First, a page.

Conflicting Principles In Searching For Leak On Al Qaeda Informant

I’ve had several posts recently about two of the “scandals” surrounding the Obama administration. In one case, Benghazi, there is no real scandal–just another case of Republicans distorting the facts. In the case of the IRS, we have the rare case of Republicans being right about wrong-doing, but wrong in trying to tie this to Obama. The subpoena of AP records regarding sources on a story about a planned terrorist attack is more difficult to characterize. In this case, Republicans aren’t attacking Obama because they have no qualms about infringing upon First Amendment liberties, but many liberals are concerned.

Jack Shafer of Reuters has an excellent review of this case and his entire post should be read. He began:

Journalists gasp and growl whenever prosecutors issue lawful subpoenas ordering them to divulge their confidential sources or to turn over potential evidence, such as notes, video outtakes or other records. It’s an attack on the First Amendment, It’s an attack on the First Amendment, It’s an attack on the First Amendment, journalists and their lawyers chant. Those chants were heard this week, as it was revealed that Department of Justice prosecutors had seized two months’ worth of records from 20 office, home and cell phone lines used by Associated Press journalists in their investigation into the Yemen underwear-bomber leaks.

First Amendment radicals — I count myself among them — resist any and all such intrusions: You can’t very well have a free press if every unpublished act of journalism can be co-opted by cops, prosecutors and defense attorneys. First Amendment attorney Floyd Abrams speaks for most journalists when he denounces the “breathtaking scope” of the AP subpoenas. But the press’s reflexive protests can prevent it from seeing the story in full, which I think is the case in the current leaks investigation.

See the full article for the specifics, but the gist of this is that the Obama administration’s concern here was not with preventing the press from publishing their reports but uncovering a leak. Also, this is not a case of someone leaking information which we necessarily wanted to get out, but the fact that an al Qaeda plot to bomb an airplane bound for the United States was stopped due to having an informant  recruited by British intelligence inside of al Qaeda.

Shafer concluded:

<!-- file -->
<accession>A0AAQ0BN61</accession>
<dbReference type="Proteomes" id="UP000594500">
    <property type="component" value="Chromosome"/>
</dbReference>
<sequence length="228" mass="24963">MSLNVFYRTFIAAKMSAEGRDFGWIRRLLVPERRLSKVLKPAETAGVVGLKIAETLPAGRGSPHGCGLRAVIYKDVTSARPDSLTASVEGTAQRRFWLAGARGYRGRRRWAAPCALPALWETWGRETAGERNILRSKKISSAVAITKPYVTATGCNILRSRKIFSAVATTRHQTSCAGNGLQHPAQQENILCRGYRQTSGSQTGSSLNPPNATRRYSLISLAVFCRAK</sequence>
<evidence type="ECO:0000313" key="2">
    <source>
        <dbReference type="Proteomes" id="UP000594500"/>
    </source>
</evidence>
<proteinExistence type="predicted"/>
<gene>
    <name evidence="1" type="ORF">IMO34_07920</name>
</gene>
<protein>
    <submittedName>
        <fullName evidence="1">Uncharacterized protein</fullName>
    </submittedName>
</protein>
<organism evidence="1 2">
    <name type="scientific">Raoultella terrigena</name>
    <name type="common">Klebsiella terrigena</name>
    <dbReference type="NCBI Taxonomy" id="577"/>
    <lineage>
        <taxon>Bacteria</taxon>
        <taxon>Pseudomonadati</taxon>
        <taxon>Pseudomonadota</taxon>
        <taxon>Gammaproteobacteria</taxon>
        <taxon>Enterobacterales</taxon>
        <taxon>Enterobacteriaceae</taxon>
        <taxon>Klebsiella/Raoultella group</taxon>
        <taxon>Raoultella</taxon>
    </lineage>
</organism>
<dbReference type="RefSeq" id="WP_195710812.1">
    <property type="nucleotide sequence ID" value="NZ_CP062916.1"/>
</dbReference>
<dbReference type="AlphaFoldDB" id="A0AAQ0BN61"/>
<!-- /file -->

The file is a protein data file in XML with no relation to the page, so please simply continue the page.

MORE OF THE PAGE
To begin with, the perpetrators of a successful double-agent operation against al Qaeda in the Arabian Peninsula would not want to brag about their coup for years. Presumably, al Qaeda in the Arabian Peninsula will now use the press reports to walk the dog back to determine whose misplaced trust allowed the agent to penetrate it. That will make the next operation more difficult. Other intelligence operations — and we can assume they are up and running — may also become compromised as the press reports give al Qaeda in the Arabian Peninsula new clues.

Likewise, the next time the CIA or foreign intelligence agency tries to recruit a double agent, the candidate will judge his handlers wretched secret keepers, regard the assignment a death mission and seek employment elsewhere.

Last, the leaks of information — including those from the lips of Brennan, Clarke and King — signal to potential allies that America can’t be trusted with secrets. “Leaks related to national security can put people at risk,” as Obama put it today in a news conference.

The ultimate audience for the leaks investigation may not be domestic but foreign. Obviously, the government wants to root out the secretspillers. But a country can’t expect foreign intelligence agencies to cooperate if it blows cover of such an operation. I’d wager that the investigations have only begun.

Since 9/11 there have been many situations where the government has gone overboard in placing security (and sometimes false claims of security) over civil liberties. The answer on this one is certainly not clear.

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